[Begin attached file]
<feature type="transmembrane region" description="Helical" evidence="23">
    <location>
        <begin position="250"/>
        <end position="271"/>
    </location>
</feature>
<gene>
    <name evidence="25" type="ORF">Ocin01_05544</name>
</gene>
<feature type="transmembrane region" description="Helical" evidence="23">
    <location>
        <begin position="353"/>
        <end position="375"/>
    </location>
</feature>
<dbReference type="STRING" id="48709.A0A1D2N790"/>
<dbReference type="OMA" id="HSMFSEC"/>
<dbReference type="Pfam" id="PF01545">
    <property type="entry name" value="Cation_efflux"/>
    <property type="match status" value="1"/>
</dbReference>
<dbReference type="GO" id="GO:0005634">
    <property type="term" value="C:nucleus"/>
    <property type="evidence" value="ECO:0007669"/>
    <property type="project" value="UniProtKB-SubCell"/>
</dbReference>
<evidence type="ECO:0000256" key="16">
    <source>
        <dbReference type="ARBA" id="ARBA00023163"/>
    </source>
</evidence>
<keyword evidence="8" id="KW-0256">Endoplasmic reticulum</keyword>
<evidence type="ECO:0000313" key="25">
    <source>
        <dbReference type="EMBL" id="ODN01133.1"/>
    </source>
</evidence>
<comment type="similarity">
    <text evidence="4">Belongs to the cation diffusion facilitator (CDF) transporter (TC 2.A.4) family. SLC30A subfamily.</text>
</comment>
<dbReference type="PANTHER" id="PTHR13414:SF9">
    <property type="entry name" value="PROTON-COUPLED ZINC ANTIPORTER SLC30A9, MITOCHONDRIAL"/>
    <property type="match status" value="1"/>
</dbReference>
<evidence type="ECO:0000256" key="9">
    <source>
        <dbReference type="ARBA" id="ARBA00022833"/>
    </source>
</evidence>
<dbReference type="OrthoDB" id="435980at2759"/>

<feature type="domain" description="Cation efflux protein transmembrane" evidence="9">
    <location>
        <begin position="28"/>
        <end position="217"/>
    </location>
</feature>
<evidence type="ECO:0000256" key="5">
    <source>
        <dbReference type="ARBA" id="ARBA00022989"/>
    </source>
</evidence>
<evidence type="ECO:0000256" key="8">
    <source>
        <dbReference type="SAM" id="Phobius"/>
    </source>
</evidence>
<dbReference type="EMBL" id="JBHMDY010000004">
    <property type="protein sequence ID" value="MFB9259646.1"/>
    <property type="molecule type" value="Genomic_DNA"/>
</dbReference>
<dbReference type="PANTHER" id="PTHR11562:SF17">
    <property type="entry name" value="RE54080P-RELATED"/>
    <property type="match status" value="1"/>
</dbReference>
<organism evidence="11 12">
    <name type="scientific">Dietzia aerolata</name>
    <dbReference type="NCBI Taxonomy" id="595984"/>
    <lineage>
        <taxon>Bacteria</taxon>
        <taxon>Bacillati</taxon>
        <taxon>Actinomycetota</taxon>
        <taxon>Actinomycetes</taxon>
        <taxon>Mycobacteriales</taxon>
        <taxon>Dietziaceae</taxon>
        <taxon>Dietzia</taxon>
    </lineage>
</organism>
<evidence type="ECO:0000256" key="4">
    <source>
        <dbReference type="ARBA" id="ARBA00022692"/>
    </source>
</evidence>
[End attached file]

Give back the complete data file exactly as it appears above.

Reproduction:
<feature type="transmembrane region" description="Helical" evidence="23">
    <location>
        <begin position="250"/>
        <end position="271"/>
    </location>
</feature>
<gene>
    <name evidence="25" type="ORF">Ocin01_05544</name>
</gene>
<feature type="transmembrane region" description="Helical" evidence="23">
    <location>
        <begin position="353"/>
        <end position="375"/>
    </location>
</feature>
<dbReference type="STRING" id="48709.A0A1D2N790"/>
<dbReference type="OMA" id="HSMFSEC"/>
<dbReference type="Pfam" id="PF01545">
    <property type="entry name" value="Cation_efflux"/>
    <property type="match status" value="1"/>
</dbReference>
<dbReference type="GO" id="GO:0005634">
    <property type="term" value="C:nucleus"/>
    <property type="evidence" value="ECO:0007669"/>
    <property type="project" value="UniProtKB-SubCell"/>
</dbReference>
<evidence type="ECO:0000256" key="16">
    <source>
        <dbReference type="ARBA" id="ARBA00023163"/>
    </source>
</evidence>
<keyword evidence="8" id="KW-0256">Endoplasmic reticulum</keyword>
<evidence type="ECO:0000313" key="25">
    <source>
        <dbReference type="EMBL" id="ODN01133.1"/>
    </source>
</evidence>
<comment type="similarity">
    <text evidence="4">Belongs to the cation diffusion facilitator (CDF) transporter (TC 2.A.4) family. SLC30A subfamily.</text>
</comment>
<dbReference type="PANTHER" id="PTHR13414:SF9">
    <property type="entry name" value="PROTON-COUPLED ZINC ANTIPORTER SLC30A9, MITOCHONDRIAL"/>
    <property type="match status" value="1"/>
</dbReference>
<evidence type="ECO:0000256" key="9">
    <source>
        <dbReference type="ARBA" id="ARBA00022833"/>
    </source>
</evidence>
<dbReference type="OrthoDB" id="435980at2759"/>

<feature type="domain" description="Cation efflux protein transmembrane" evidence="9">
    <location>
        <begin position="28"/>
        <end position="217"/>
    </location>
</feature>
<evidence type="ECO:0000256" key="5">
    <source>
        <dbReference type="ARBA" id="ARBA00022989"/>
    </source>
</evidence>
<evidence type="ECO:0000256" key="8">
    <source>
        <dbReference type="SAM" id="Phobius"/>
    </source>
</evidence>
<dbReference type="EMBL" id="JBHMDY010000004">
    <property type="protein sequence ID" value="MFB9259646.1"/>
    <property type="molecule type" value="Genomic_DNA"/>
</dbReference>
<dbReference type="PANTHER" id="PTHR11562:SF17">
    <property type="entry name" value="RE54080P-RELATED"/>
    <property type="match status" value="1"/>
</dbReference>
<organism evidence="11 12">
    <name type="scientific">Dietzia aerolata</name>
    <dbReference type="NCBI Taxonomy" id="595984"/>
    <lineage>
        <taxon>Bacteria</taxon>
        <taxon>Bacillati</taxon>
        <taxon>Actinomycetota</taxon>
        <taxon>Actinomycetes</taxon>
        <taxon>Mycobacteriales</taxon>
        <taxon>Dietziaceae</taxon>
        <taxon>Dietzia</taxon>
    </lineage>
</organism>
<evidence type="ECO:0000256" key="4">
    <source>
        <dbReference type="ARBA" id="ARBA00022692"/>
    </source>
</evidence>